Not that this is bad! But there is so much more to know and enjoy about Johnny Appleseed. Find out if your child has read Steven Kellogg’s Johnny Appleseed: A Tall Tale Retold and Illustrated. If she says yes, read it again together. Picture books like this one, with outstanding art and text, always have something new for readers to discover. Take time to talk about the map in the back of the book. I confess I didn’t know he spent much of his life in Ohio.
One thing I love about reading with children is the conversations I have with them. It’s wonderful to not have all the answers and let them teach you. However, if your interested is piqued, read Howard Means’ book Johnny Appleseed: The Man, the Myth, the American Story. It’s readable and it untangles countless legends that surround John Chapman’s life.
Now it’s time to make and eat warm apple crisp with your child. Great conversations take place over food, don’t they? All in all, a happy experience shared.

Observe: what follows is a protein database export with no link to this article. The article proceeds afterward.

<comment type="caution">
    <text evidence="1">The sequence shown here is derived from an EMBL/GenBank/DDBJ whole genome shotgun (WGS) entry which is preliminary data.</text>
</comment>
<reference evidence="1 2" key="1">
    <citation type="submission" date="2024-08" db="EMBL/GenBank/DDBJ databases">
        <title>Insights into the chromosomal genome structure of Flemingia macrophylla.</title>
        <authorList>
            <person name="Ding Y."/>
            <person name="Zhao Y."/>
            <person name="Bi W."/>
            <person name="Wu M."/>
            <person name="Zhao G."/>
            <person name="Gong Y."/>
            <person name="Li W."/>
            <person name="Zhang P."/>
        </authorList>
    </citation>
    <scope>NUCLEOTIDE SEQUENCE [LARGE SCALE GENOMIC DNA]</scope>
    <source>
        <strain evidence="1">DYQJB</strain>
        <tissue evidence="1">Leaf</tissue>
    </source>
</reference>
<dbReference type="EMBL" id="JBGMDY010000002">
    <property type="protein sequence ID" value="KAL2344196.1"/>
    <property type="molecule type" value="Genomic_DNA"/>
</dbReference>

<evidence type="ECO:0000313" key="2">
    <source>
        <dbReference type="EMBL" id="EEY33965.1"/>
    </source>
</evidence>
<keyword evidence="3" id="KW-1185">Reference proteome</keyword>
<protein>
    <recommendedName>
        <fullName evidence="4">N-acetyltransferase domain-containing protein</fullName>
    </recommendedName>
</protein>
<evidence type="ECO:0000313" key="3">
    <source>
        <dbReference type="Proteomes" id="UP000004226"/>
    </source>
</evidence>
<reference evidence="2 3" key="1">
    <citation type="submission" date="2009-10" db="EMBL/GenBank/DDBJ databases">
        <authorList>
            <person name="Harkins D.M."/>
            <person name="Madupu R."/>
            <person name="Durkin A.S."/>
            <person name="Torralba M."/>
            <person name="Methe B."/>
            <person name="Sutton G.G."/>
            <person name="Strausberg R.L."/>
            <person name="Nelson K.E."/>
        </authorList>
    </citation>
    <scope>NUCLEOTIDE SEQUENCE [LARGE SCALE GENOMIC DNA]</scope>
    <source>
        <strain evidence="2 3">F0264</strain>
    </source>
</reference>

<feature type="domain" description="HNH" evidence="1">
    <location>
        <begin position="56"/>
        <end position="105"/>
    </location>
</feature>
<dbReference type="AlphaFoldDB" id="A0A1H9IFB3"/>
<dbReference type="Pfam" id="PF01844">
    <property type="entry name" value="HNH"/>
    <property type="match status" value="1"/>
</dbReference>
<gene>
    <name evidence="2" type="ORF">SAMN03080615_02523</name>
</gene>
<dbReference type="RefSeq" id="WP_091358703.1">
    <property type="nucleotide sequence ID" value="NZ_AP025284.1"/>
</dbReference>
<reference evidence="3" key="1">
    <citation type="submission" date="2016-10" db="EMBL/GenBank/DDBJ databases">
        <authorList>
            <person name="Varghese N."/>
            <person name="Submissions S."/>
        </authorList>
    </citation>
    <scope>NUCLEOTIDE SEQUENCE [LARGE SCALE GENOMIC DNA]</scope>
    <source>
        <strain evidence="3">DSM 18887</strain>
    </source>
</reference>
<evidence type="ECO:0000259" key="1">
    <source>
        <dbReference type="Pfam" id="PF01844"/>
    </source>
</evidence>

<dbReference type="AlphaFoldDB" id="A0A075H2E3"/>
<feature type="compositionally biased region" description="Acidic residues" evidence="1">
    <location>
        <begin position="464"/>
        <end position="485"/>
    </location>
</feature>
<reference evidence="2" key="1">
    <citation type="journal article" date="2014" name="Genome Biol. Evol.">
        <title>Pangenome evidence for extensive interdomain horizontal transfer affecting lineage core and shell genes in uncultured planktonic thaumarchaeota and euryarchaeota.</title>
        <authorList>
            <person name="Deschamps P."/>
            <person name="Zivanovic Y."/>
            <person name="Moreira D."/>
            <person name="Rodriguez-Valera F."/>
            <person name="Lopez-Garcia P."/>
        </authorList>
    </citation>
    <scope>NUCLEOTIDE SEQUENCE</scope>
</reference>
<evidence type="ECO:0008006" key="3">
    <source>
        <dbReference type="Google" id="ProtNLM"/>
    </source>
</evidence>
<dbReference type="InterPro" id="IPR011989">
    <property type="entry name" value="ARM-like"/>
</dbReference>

What’s in your pocket today? Keys, coins, lip balm? Tomorrow, remember to slip in a poem.
This year’s Poem in Your Pocket Day is April 24, a day for everyone to celebrate. It’s free and fun. You select a poem or favorite lines from one. Copy it, fold it up, put it in your pocket to share with others. Get your peers and friends to do it, too. Throughout the day enjoy all of the poems–funny, sublime, solemn, or clever.
Sometimes I feel shy about sharing poems. Perhaps it’s because many poems evoke personal connections that reside deep inside. It’s far less risky to share other forms of art, like books or music, because they seem more mainstream. However, my perspective expanded during a trip to California a few years ago.